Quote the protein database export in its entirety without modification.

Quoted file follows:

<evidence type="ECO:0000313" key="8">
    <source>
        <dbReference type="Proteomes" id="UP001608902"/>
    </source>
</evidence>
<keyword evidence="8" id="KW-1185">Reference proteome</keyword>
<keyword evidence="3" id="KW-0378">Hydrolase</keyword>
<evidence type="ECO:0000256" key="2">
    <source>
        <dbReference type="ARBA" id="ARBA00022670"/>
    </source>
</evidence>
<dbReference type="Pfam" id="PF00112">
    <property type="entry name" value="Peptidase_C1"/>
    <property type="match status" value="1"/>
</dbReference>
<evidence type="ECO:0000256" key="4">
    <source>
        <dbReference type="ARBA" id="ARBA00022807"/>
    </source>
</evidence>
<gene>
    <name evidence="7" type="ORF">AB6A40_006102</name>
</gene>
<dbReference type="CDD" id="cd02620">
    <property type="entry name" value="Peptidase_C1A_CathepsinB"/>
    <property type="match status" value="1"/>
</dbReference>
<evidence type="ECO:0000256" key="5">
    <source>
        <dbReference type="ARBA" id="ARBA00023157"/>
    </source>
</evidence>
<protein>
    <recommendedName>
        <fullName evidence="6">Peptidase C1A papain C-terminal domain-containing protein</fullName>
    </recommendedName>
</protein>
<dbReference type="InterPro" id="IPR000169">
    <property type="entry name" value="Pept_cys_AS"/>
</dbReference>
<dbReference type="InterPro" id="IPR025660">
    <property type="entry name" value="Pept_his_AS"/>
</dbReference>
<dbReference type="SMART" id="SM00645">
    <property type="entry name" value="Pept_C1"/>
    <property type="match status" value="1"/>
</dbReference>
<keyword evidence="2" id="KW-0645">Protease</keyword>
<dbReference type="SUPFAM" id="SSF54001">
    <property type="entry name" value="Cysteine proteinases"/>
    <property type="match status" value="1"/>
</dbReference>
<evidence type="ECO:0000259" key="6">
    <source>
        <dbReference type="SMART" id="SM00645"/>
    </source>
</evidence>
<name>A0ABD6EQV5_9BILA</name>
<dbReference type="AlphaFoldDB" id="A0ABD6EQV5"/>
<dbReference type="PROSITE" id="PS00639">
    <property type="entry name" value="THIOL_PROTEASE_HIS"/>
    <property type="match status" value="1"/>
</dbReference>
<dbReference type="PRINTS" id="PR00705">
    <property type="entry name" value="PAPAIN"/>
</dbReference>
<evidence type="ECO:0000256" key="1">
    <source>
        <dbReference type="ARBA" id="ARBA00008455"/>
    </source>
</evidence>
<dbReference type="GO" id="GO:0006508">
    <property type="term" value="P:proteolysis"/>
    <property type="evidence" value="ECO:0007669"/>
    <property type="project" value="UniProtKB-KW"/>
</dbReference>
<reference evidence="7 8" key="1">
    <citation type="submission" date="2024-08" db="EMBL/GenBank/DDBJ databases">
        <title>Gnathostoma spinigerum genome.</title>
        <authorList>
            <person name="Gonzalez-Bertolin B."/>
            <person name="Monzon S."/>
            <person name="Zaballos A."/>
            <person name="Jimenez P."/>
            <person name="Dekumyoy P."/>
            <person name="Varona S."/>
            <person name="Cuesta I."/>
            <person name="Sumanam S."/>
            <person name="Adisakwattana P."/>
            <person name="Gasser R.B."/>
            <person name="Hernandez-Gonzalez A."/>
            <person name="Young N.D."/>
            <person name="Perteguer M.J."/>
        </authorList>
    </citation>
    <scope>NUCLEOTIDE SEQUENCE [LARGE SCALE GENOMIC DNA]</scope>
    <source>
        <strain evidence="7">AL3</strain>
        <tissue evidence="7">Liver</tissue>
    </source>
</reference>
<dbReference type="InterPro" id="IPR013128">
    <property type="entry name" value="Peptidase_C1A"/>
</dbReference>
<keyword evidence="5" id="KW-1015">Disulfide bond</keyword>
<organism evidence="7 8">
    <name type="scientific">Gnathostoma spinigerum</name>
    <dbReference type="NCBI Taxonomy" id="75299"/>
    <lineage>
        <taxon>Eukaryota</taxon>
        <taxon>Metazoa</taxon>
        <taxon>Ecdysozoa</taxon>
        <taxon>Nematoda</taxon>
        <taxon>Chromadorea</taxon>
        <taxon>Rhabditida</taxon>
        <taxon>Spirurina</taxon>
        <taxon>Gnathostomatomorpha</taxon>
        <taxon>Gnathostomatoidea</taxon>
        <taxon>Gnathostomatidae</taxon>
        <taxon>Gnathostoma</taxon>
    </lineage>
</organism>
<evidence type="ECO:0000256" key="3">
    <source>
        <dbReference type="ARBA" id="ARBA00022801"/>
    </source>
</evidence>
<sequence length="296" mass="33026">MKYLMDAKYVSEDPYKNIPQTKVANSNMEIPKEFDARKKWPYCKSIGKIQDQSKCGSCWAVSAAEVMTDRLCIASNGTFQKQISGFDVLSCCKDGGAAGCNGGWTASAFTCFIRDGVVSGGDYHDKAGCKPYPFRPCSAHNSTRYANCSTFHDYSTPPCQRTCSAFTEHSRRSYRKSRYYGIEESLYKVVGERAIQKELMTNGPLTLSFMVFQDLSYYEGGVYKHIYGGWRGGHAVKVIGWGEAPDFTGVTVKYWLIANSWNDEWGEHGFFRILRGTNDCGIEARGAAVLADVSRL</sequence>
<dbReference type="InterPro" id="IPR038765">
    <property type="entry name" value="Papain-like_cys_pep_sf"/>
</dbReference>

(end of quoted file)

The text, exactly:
<evidence type="ECO:0000313" key="8">
    <source>
        <dbReference type="Proteomes" id="UP001608902"/>
    </source>
</evidence>
<keyword evidence="8" id="KW-1185">Reference proteome</keyword>
<keyword evidence="3" id="KW-0378">Hydrolase</keyword>
<evidence type="ECO:0000256" key="2">
    <source>
        <dbReference type="ARBA" id="ARBA00022670"/>
    </source>
</evidence>
<dbReference type="Pfam" id="PF00112">
    <property type="entry name" value="Peptidase_C1"/>
    <property type="match status" value="1"/>
</dbReference>
<evidence type="ECO:0000256" key="4">
    <source>
        <dbReference type="ARBA" id="ARBA00022807"/>
    </source>
</evidence>
<gene>
    <name evidence="7" type="ORF">AB6A40_006102</name>
</gene>
<dbReference type="CDD" id="cd02620">
    <property type="entry name" value="Peptidase_C1A_CathepsinB"/>
    <property type="match status" value="1"/>
</dbReference>
<evidence type="ECO:0000256" key="5">
    <source>
        <dbReference type="ARBA" id="ARBA00023157"/>
    </source>
</evidence>
<protein>
    <recommendedName>
        <fullName evidence="6">Peptidase C1A papain C-terminal domain-containing protein</fullName>
    </recommendedName>
</protein>
<dbReference type="InterPro" id="IPR000169">
    <property type="entry name" value="Pept_cys_AS"/>
</dbReference>
<dbReference type="InterPro" id="IPR025660">
    <property type="entry name" value="Pept_his_AS"/>
</dbReference>
<dbReference type="SMART" id="SM00645">
    <property type="entry name" value="Pept_C1"/>
    <property type="match status" value="1"/>
</dbReference>
<keyword evidence="2" id="KW-0645">Protease</keyword>
<dbReference type="SUPFAM" id="SSF54001">
    <property type="entry name" value="Cysteine proteinases"/>
    <property type="match status" value="1"/>
</dbReference>
<evidence type="ECO:0000259" key="6">
    <source>
        <dbReference type="SMART" id="SM00645"/>
    </source>
</evidence>
<name>A0ABD6EQV5_9BILA</name>
<dbReference type="AlphaFoldDB" id="A0ABD6EQV5"/>
<dbReference type="PROSITE" id="PS00639">
    <property type="entry name" value="THIOL_PROTEASE_HIS"/>
    <property type="match status" value="1"/>
</dbReference>
<dbReference type="PRINTS" id="PR00705">
    <property type="entry name" value="PAPAIN"/>
</dbReference>
<evidence type="ECO:0000256" key="1">
    <source>
        <dbReference type="ARBA" id="ARBA00008455"/>
    </source>
</evidence>
<dbReference type="GO" id="GO:0006508">
    <property type="term" value="P:proteolysis"/>
    <property type="evidence" value="ECO:0007669"/>
    <property type="project" value="UniProtKB-KW"/>
</dbReference>
<reference evidence="7 8" key="1">
    <citation type="submission" date="2024-08" db="EMBL/GenBank/DDBJ databases">
        <title>Gnathostoma spinigerum genome.</title>
        <authorList>
            <person name="Gonzalez-Bertolin B."/>
            <person name="Monzon S."/>
            <person name="Zaballos A."/>
            <person name="Jimenez P."/>
            <person name="Dekumyoy P."/>
            <person name="Varona S."/>
            <person name="Cuesta I."/>
            <person name="Sumanam S."/>
            <person name="Adisakwattana P."/>
            <person name="Gasser R.B."/>
            <person name="Hernandez-Gonzalez A."/>
            <person name="Young N.D."/>
            <person name="Perteguer M.J."/>
        </authorList>
    </citation>
    <scope>NUCLEOTIDE SEQUENCE [LARGE SCALE GENOMIC DNA]</scope>
    <source>
        <strain evidence="7">AL3</strain>
        <tissue evidence="7">Liver</tissue>
    </source>
</reference>
<dbReference type="InterPro" id="IPR013128">
    <property type="entry name" value="Peptidase_C1A"/>
</dbReference>
<keyword evidence="5" id="KW-1015">Disulfide bond</keyword>
<organism evidence="7 8">
    <name type="scientific">Gnathostoma spinigerum</name>
    <dbReference type="NCBI Taxonomy" id="75299"/>
    <lineage>
        <taxon>Eukaryota</taxon>
        <taxon>Metazoa</taxon>
        <taxon>Ecdysozoa</taxon>
        <taxon>Nematoda</taxon>
        <taxon>Chromadorea</taxon>
        <taxon>Rhabditida</taxon>
        <taxon>Spirurina</taxon>
        <taxon>Gnathostomatomorpha</taxon>
        <taxon>Gnathostomatoidea</taxon>
        <taxon>Gnathostomatidae</taxon>
        <taxon>Gnathostoma</taxon>
    </lineage>
</organism>
<evidence type="ECO:0000256" key="3">
    <source>
        <dbReference type="ARBA" id="ARBA00022801"/>
    </source>
</evidence>
<sequence length="296" mass="33026">MKYLMDAKYVSEDPYKNIPQTKVANSNMEIPKEFDARKKWPYCKSIGKIQDQSKCGSCWAVSAAEVMTDRLCIASNGTFQKQISGFDVLSCCKDGGAAGCNGGWTASAFTCFIRDGVVSGGDYHDKAGCKPYPFRPCSAHNSTRYANCSTFHDYSTPPCQRTCSAFTEHSRRSYRKSRYYGIEESLYKVVGERAIQKELMTNGPLTLSFMVFQDLSYYEGGVYKHIYGGWRGGHAVKVIGWGEAPDFTGVTVKYWLIANSWNDEWGEHGFFRILRGTNDCGIEARGAAVLADVSRL</sequence>
<dbReference type="InterPro" id="IPR038765">
    <property type="entry name" value="Papain-like_cys_pep_sf"/>
</dbReference>